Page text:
The world is a train wreck, in ultra slow motion, that began 200+ years ago, has been gathering momentum, and will continue to crash for centuries to come. Don't hold your breath, because the crash will last another 1-2 centuries before most people notice that it's happening.

By the way, as disasters go, that's still going to be the fastest crash ever, more than twice as fast as the 1100 years of chaos caused by the Chicxulub asteroid that struck the Earth 65 million years ago and cashed in the chips for the dinosaurs.

Yup, that's fast. It really is, the fastest crash ever.
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Re: Is fast crash likely? Pt. 8

Unread postby aspera » Thu 04 Jan 2018, 13:17:43

Ghung wrote: "...because you obsess more on doom than doomers do..."

Does seem common among some folks. Most doomers I respect are doers, busy provisioning, only occasionally having time for blogs like this one. Other folks seem to dwell here a great deal more, all around the seasons, taking pot-shots. Maybe that is their form of prepping? If so, sort of reminds me of the adage that only a fool warms himself before a picture of a fire.

Also reminds me of a Zen story: Two monks on a spiritual journey, forbidden from talking or touching anyone, come across a woman struggling to cross a stream. The older monk asks the woman if she's like help and then carries her across. The rest of the day the younger monk is seething, expecting the other monk to explain himself and beg forgiveness. We the younger confronts the older at the end of the day, the old monk says, "I carried her for 2 minutes; you carried her all day."

It's -9 F wind chill here. But time to go brush the snow off the PV panels and check if anything still lives in the cold-frames (doubt it, glad the root cellar is stocked, tiny though it be).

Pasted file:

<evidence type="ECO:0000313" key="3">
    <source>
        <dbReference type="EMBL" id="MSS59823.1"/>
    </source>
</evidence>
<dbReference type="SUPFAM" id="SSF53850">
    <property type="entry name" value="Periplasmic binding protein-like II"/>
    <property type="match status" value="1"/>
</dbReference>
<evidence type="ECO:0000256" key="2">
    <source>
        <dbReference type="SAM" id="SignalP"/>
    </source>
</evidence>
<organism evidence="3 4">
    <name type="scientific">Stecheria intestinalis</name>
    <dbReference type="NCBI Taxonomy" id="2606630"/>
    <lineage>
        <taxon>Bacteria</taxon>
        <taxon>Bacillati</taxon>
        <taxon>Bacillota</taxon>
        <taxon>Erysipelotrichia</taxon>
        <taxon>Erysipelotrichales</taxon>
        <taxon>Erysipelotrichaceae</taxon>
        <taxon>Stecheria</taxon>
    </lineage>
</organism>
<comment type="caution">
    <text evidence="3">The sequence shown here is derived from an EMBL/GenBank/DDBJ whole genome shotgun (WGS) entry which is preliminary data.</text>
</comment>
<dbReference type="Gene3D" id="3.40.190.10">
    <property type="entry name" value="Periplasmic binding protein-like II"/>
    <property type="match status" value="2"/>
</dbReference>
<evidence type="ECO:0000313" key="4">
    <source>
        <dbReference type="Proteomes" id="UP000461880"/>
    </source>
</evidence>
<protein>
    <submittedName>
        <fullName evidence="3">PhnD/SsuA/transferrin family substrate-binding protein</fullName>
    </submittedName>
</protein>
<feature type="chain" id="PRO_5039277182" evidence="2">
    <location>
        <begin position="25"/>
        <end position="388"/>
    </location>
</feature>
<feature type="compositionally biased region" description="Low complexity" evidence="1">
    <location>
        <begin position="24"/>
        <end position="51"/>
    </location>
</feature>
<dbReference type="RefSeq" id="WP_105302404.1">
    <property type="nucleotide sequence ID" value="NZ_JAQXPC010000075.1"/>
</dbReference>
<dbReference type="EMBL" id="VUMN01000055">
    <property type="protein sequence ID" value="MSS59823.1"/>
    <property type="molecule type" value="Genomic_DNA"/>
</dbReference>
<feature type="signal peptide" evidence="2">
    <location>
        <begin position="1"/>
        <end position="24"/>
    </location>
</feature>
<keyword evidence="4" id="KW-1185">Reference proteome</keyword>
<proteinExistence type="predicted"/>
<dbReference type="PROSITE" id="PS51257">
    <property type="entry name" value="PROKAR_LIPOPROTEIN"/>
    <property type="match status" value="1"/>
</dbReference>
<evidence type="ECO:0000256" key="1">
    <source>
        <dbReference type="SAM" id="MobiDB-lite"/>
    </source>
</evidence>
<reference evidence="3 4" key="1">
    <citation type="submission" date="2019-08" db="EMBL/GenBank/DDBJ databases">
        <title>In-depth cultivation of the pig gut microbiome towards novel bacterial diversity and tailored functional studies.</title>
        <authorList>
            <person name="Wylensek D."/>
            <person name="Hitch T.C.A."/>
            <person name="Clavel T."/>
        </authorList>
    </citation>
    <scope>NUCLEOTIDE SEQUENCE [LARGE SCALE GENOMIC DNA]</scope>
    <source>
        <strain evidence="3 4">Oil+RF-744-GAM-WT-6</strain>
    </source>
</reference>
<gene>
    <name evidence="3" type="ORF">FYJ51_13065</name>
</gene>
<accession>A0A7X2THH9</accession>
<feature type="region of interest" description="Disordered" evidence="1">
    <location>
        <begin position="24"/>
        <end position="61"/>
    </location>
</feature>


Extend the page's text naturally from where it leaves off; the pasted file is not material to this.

Plant a garden. Soon.
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Re: Is fast crash likely? Pt. 8

Unread postby GHung » Thu 04 Jan 2018, 13:23:08

KJ wrote; "....most of you are "fast crash" afficianadoes, predisposed to believe in that scenario, even though nothing like that has ever happened in recorded history.


Really? 1929-1945? Global economic collapse exacerbated by a major dust belt event and millions of humans dead and the biggest world war in history which likely would have turned out very differently had nuclear weapons been developed earlier? It was the only time in US history that the national debt rose to levels not seen until recently, repayable only with rapid post-war growth fueled by expanding use of oil allowing the rebuilding of entire countries which had been devastated....

Maybe your definition of fast crash differs from mine. Maybe you think we'll get lucky again next time. At the end of WWII, one nation had a couple of nuclear weapons. We now know of 9 nations that, together, have tens-of-thousands of much more powerful nukes. We are now more reliant on oil than we've ever been and have roughly 4 times as many humans to feed as in 1930.